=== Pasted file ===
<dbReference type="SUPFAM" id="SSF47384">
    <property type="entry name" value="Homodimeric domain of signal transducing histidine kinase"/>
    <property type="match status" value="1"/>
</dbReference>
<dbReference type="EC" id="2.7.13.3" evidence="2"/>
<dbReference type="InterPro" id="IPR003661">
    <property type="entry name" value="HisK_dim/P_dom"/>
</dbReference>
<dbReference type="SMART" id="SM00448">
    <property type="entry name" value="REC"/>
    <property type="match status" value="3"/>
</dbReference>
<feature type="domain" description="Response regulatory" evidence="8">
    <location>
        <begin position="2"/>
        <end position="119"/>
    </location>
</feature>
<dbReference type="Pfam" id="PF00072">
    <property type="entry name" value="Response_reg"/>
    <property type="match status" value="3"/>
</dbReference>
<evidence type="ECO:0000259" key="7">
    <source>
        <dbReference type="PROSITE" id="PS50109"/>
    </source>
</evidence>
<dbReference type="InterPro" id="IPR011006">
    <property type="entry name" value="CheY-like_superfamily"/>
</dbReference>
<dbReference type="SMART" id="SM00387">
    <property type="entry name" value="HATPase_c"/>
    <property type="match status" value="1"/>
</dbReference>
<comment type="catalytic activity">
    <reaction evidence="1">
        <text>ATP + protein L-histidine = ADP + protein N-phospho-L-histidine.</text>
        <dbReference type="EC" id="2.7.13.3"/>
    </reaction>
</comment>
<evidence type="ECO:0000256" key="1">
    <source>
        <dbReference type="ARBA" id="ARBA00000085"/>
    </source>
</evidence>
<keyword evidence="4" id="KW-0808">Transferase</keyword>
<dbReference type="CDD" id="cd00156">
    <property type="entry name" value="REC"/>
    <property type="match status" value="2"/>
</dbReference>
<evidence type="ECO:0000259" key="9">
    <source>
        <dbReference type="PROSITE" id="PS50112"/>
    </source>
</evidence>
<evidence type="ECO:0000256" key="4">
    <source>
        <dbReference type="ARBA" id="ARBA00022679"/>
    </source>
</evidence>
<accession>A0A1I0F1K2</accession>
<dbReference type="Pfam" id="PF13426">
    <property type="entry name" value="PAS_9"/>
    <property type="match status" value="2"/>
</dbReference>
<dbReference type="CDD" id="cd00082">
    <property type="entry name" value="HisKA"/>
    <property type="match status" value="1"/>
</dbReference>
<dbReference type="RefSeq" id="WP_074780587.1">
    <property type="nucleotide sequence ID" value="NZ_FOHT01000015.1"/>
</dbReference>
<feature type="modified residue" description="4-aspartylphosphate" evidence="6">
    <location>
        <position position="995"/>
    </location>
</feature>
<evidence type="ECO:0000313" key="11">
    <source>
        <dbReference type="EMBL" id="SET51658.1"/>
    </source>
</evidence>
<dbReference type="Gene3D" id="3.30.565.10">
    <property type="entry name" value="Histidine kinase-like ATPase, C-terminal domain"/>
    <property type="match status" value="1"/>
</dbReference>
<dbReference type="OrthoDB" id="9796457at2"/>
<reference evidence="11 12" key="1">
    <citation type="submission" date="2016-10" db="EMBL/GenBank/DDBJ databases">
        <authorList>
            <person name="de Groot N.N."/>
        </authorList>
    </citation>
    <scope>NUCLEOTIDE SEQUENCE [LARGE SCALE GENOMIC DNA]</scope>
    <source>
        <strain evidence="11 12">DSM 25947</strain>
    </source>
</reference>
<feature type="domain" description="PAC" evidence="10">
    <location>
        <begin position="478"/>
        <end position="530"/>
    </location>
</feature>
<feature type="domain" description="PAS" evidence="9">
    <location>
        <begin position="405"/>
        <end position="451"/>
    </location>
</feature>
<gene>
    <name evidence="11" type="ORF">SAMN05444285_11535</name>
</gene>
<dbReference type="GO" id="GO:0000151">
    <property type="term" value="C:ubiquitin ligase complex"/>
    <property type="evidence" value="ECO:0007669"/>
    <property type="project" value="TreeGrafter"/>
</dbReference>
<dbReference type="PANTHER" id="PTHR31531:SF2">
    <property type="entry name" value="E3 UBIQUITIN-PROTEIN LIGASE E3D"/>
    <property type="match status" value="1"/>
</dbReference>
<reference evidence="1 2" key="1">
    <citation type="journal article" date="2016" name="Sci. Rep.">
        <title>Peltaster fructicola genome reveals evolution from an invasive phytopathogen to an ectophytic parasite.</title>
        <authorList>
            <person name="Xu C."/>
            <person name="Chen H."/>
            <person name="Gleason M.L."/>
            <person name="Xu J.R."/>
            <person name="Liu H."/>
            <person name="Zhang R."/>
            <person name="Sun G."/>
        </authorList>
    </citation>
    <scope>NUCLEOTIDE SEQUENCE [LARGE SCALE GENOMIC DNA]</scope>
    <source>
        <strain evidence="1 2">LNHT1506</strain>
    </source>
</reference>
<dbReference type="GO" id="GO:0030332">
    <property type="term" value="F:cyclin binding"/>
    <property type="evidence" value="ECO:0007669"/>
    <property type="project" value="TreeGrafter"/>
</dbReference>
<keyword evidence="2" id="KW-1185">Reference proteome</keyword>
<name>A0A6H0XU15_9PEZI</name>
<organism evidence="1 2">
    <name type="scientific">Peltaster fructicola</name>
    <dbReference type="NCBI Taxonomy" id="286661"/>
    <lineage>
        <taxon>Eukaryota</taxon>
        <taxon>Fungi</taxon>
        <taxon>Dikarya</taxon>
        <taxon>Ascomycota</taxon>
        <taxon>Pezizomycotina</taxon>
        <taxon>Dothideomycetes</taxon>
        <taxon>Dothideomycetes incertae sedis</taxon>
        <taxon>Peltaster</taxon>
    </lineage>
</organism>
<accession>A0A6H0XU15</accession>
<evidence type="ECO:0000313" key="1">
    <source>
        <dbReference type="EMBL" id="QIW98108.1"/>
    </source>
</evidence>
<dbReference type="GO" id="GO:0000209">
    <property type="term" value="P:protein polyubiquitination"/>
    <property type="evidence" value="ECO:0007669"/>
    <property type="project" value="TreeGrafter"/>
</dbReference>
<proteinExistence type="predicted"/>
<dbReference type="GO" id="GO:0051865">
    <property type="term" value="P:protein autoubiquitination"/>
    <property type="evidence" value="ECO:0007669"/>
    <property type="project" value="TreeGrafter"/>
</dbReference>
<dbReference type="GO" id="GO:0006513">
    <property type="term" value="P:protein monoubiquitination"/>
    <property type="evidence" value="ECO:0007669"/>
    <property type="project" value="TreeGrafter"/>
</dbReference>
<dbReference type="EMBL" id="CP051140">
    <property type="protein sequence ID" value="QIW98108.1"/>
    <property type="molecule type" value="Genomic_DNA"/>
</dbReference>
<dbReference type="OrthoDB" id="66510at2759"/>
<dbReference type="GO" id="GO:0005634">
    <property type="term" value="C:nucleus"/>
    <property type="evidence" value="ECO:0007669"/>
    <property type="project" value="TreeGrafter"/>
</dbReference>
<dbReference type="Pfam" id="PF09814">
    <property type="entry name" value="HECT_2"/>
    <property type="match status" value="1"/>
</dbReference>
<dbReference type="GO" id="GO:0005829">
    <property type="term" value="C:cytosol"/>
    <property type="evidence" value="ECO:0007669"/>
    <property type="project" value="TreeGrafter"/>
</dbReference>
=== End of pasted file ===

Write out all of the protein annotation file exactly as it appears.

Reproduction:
<dbReference type="SUPFAM" id="SSF47384">
    <property type="entry name" value="Homodimeric domain of signal transducing histidine kinase"/>
    <property type="match status" value="1"/>
</dbReference>
<dbReference type="EC" id="2.7.13.3" evidence="2"/>
<dbReference type="InterPro" id="IPR003661">
    <property type="entry name" value="HisK_dim/P_dom"/>
</dbReference>
<dbReference type="SMART" id="SM00448">
    <property type="entry name" value="REC"/>
    <property type="match status" value="3"/>
</dbReference>
<feature type="domain" description="Response regulatory" evidence="8">
    <location>
        <begin position="2"/>
        <end position="119"/>
    </location>
</feature>
<dbReference type="Pfam" id="PF00072">
    <property type="entry name" value="Response_reg"/>
    <property type="match status" value="3"/>
</dbReference>
<evidence type="ECO:0000259" key="7">
    <source>
        <dbReference type="PROSITE" id="PS50109"/>
    </source>
</evidence>
<dbReference type="InterPro" id="IPR011006">
    <property type="entry name" value="CheY-like_superfamily"/>
</dbReference>
<dbReference type="SMART" id="SM00387">
    <property type="entry name" value="HATPase_c"/>
    <property type="match status" value="1"/>
</dbReference>
<comment type="catalytic activity">
    <reaction evidence="1">
        <text>ATP + protein L-histidine = ADP + protein N-phospho-L-histidine.</text>
        <dbReference type="EC" id="2.7.13.3"/>
    </reaction>
</comment>
<evidence type="ECO:0000256" key="1">
    <source>
        <dbReference type="ARBA" id="ARBA00000085"/>
    </source>
</evidence>
<keyword evidence="4" id="KW-0808">Transferase</keyword>
<dbReference type="CDD" id="cd00156">
    <property type="entry name" value="REC"/>
    <property type="match status" value="2"/>
</dbReference>
<evidence type="ECO:0000259" key="9">
    <source>
        <dbReference type="PROSITE" id="PS50112"/>
    </source>
</evidence>
<evidence type="ECO:0000256" key="4">
    <source>
        <dbReference type="ARBA" id="ARBA00022679"/>
    </source>
</evidence>
<accession>A0A1I0F1K2</accession>
<dbReference type="Pfam" id="PF13426">
    <property type="entry name" value="PAS_9"/>
    <property type="match status" value="2"/>
</dbReference>
<dbReference type="CDD" id="cd00082">
    <property type="entry name" value="HisKA"/>
    <property type="match status" value="1"/>
</dbReference>
<dbReference type="RefSeq" id="WP_074780587.1">
    <property type="nucleotide sequence ID" value="NZ_FOHT01000015.1"/>
</dbReference>
<feature type="modified residue" description="4-aspartylphosphate" evidence="6">
    <location>
        <position position="995"/>
    </location>
</feature>
<evidence type="ECO:0000313" key="11">
    <source>
        <dbReference type="EMBL" id="SET51658.1"/>
    </source>
</evidence>
<dbReference type="Gene3D" id="3.30.565.10">
    <property type="entry name" value="Histidine kinase-like ATPase, C-terminal domain"/>
    <property type="match status" value="1"/>
</dbReference>
<dbReference type="OrthoDB" id="9796457at2"/>
<reference evidence="11 12" key="1">
    <citation type="submission" date="2016-10" db="EMBL/GenBank/DDBJ databases">
        <authorList>
            <person name="de Groot N.N."/>
        </authorList>
    </citation>
    <scope>NUCLEOTIDE SEQUENCE [LARGE SCALE GENOMIC DNA]</scope>
    <source>
        <strain evidence="11 12">DSM 25947</strain>
    </source>
</reference>
<feature type="domain" description="PAC" evidence="10">
    <location>
        <begin position="478"/>
        <end position="530"/>
    </location>
</feature>
<feature type="domain" description="PAS" evidence="9">
    <location>
        <begin position="405"/>
        <end position="451"/>
    </location>
</feature>
<gene>
    <name evidence="11" type="ORF">SAMN05444285_11535</name>
</gene>
<dbReference type="GO" id="GO:0000151">
    <property type="term" value="C:ubiquitin ligase complex"/>
    <property type="evidence" value="ECO:0007669"/>
    <property type="project" value="TreeGrafter"/>
</dbReference>
<dbReference type="PANTHER" id="PTHR31531:SF2">
    <property type="entry name" value="E3 UBIQUITIN-PROTEIN LIGASE E3D"/>
    <property type="match status" value="1"/>
</dbReference>
<reference evidence="1 2" key="1">
    <citation type="journal article" date="2016" name="Sci. Rep.">
        <title>Peltaster fructicola genome reveals evolution from an invasive phytopathogen to an ectophytic parasite.</title>
        <authorList>
            <person name="Xu C."/>
            <person name="Chen H."/>
            <person name="Gleason M.L."/>
            <person name="Xu J.R."/>
            <person name="Liu H."/>
            <person name="Zhang R."/>
            <person name="Sun G."/>
        </authorList>
    </citation>
    <scope>NUCLEOTIDE SEQUENCE [LARGE SCALE GENOMIC DNA]</scope>
    <source>
        <strain evidence="1 2">LNHT1506</strain>
    </source>
</reference>
<dbReference type="GO" id="GO:0030332">
    <property type="term" value="F:cyclin binding"/>
    <property type="evidence" value="ECO:0007669"/>
    <property type="project" value="TreeGrafter"/>
</dbReference>
<keyword evidence="2" id="KW-1185">Reference proteome</keyword>
<name>A0A6H0XU15_9PEZI</name>
<organism evidence="1 2">
    <name type="scientific">Peltaster fructicola</name>
    <dbReference type="NCBI Taxonomy" id="286661"/>
    <lineage>
        <taxon>Eukaryota</taxon>
        <taxon>Fungi</taxon>
        <taxon>Dikarya</taxon>
        <taxon>Ascomycota</taxon>
        <taxon>Pezizomycotina</taxon>
        <taxon>Dothideomycetes</taxon>
        <taxon>Dothideomycetes incertae sedis</taxon>
        <taxon>Peltaster</taxon>
    </lineage>
</organism>
<accession>A0A6H0XU15</accession>
<evidence type="ECO:0000313" key="1">
    <source>
        <dbReference type="EMBL" id="QIW98108.1"/>
    </source>
</evidence>
<dbReference type="GO" id="GO:0000209">
    <property type="term" value="P:protein polyubiquitination"/>
    <property type="evidence" value="ECO:0007669"/>
    <property type="project" value="TreeGrafter"/>
</dbReference>
<proteinExistence type="predicted"/>
<dbReference type="GO" id="GO:0051865">
    <property type="term" value="P:protein autoubiquitination"/>
    <property type="evidence" value="ECO:0007669"/>
    <property type="project" value="TreeGrafter"/>
</dbReference>
<dbReference type="GO" id="GO:0006513">
    <property type="term" value="P:protein monoubiquitination"/>
    <property type="evidence" value="ECO:0007669"/>
    <property type="project" value="TreeGrafter"/>
</dbReference>
<dbReference type="EMBL" id="CP051140">
    <property type="protein sequence ID" value="QIW98108.1"/>
    <property type="molecule type" value="Genomic_DNA"/>
</dbReference>
<dbReference type="OrthoDB" id="66510at2759"/>
<dbReference type="GO" id="GO:0005634">
    <property type="term" value="C:nucleus"/>
    <property type="evidence" value="ECO:0007669"/>
    <property type="project" value="TreeGrafter"/>
</dbReference>
<dbReference type="Pfam" id="PF09814">
    <property type="entry name" value="HECT_2"/>
    <property type="match status" value="1"/>
</dbReference>
<dbReference type="GO" id="GO:0005829">
    <property type="term" value="C:cytosol"/>
    <property type="evidence" value="ECO:0007669"/>
    <property type="project" value="TreeGrafter"/>
</dbReference>